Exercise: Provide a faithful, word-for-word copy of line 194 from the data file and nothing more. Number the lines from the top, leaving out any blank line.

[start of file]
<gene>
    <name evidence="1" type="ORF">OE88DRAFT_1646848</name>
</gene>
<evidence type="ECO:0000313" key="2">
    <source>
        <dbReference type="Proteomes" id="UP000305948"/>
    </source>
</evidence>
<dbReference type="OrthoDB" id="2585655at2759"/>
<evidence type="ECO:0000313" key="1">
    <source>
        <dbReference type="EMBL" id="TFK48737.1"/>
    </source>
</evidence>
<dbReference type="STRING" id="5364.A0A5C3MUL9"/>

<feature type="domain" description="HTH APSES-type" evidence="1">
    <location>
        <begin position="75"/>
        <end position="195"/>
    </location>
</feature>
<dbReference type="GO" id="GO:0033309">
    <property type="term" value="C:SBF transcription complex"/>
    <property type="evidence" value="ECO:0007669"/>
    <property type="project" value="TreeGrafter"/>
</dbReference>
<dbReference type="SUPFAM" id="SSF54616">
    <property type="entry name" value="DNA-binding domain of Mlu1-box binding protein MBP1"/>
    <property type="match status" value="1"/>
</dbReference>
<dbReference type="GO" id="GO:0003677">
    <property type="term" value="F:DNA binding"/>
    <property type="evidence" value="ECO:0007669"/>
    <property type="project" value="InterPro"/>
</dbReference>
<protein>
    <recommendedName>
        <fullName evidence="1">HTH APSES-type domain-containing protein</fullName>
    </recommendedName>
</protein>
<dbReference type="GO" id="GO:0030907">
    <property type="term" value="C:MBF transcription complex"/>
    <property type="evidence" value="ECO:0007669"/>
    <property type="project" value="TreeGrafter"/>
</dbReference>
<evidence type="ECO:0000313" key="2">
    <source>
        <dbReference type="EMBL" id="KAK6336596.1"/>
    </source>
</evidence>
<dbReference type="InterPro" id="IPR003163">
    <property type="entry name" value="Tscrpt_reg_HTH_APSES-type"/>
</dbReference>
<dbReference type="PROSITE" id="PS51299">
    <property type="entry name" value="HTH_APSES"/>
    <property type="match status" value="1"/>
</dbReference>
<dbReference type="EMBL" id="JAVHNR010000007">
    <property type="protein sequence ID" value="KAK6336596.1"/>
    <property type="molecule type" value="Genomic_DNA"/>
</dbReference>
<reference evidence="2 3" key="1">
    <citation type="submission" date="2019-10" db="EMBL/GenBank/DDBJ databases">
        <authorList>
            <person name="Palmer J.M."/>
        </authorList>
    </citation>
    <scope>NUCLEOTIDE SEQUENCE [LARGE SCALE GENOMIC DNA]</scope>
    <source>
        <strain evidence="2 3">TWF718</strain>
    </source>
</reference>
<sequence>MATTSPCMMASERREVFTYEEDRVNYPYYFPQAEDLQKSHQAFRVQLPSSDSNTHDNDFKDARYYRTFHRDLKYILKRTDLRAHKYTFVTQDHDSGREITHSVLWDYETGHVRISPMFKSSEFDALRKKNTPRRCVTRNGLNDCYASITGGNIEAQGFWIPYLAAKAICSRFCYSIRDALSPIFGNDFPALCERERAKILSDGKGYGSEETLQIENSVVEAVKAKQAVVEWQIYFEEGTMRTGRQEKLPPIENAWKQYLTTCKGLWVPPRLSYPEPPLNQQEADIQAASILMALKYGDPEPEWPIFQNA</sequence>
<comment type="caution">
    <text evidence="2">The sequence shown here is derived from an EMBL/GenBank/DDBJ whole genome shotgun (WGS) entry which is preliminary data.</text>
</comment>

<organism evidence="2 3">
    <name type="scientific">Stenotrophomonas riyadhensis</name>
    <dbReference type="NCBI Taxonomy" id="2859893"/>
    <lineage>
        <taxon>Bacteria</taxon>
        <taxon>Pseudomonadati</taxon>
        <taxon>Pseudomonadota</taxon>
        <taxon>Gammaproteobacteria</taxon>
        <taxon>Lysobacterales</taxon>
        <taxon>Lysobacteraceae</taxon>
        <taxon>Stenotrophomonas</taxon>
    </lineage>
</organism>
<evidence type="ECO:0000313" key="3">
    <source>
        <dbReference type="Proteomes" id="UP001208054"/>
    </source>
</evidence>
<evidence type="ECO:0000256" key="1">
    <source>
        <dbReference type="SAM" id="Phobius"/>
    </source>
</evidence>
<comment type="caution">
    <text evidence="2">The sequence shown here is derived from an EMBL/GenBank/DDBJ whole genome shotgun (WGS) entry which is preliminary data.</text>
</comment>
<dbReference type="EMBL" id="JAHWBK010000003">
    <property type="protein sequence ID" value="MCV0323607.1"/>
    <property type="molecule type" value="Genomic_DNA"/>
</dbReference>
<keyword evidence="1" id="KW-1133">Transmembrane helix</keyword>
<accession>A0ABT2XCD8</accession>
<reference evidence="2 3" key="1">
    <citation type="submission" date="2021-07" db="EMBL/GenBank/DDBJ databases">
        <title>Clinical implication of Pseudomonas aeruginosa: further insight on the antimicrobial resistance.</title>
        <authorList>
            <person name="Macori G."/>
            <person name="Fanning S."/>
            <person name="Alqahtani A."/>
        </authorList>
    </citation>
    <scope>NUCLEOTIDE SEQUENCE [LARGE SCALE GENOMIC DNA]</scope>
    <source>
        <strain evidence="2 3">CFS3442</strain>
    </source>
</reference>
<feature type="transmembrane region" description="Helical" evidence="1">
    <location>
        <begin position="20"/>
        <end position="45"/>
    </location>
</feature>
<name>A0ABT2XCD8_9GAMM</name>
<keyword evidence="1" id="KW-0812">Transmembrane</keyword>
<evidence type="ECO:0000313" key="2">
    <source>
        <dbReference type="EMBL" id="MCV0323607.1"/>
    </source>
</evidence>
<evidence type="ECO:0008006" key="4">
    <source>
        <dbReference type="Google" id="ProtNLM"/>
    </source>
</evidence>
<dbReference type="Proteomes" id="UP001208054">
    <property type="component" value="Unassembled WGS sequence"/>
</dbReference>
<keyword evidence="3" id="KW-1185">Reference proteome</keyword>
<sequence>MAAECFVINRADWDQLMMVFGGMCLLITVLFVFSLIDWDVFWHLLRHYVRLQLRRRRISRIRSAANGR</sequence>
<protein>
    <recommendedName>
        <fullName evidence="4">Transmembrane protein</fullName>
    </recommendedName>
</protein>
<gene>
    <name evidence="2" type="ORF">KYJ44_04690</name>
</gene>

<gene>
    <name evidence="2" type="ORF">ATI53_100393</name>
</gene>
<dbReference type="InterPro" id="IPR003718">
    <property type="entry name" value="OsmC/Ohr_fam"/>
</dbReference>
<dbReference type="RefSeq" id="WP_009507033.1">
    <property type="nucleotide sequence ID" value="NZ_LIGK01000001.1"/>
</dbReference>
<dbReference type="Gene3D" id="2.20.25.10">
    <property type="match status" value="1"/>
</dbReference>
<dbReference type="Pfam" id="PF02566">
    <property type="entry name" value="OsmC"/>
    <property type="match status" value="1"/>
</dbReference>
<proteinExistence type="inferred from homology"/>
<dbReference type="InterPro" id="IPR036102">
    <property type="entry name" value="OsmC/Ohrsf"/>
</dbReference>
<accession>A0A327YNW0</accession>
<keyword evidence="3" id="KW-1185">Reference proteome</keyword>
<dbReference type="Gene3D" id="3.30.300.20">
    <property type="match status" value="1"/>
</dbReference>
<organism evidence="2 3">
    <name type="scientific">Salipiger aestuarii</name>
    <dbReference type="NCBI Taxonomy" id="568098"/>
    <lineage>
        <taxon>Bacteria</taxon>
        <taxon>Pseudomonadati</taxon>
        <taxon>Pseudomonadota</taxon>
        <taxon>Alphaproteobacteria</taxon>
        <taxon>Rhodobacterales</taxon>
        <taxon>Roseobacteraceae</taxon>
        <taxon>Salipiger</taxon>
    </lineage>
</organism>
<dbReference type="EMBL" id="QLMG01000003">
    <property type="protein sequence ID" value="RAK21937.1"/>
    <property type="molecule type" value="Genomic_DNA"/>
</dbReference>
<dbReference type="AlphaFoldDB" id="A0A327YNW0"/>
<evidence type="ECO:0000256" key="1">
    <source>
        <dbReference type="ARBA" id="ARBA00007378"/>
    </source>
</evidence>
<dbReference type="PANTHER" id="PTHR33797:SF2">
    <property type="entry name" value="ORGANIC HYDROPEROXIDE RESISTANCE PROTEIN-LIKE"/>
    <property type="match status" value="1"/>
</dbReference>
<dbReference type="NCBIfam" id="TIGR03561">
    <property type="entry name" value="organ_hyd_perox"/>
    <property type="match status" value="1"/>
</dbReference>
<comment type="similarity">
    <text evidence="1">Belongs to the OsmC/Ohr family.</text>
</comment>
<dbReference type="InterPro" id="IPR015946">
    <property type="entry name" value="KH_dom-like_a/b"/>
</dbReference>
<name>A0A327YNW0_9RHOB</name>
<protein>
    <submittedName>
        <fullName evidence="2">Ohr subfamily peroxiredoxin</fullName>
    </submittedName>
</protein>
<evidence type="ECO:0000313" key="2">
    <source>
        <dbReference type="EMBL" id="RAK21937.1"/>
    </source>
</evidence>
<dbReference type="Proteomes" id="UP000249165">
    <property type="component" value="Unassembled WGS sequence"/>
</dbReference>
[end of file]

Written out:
    <property type="molecule type" value="Genomic_DNA"/>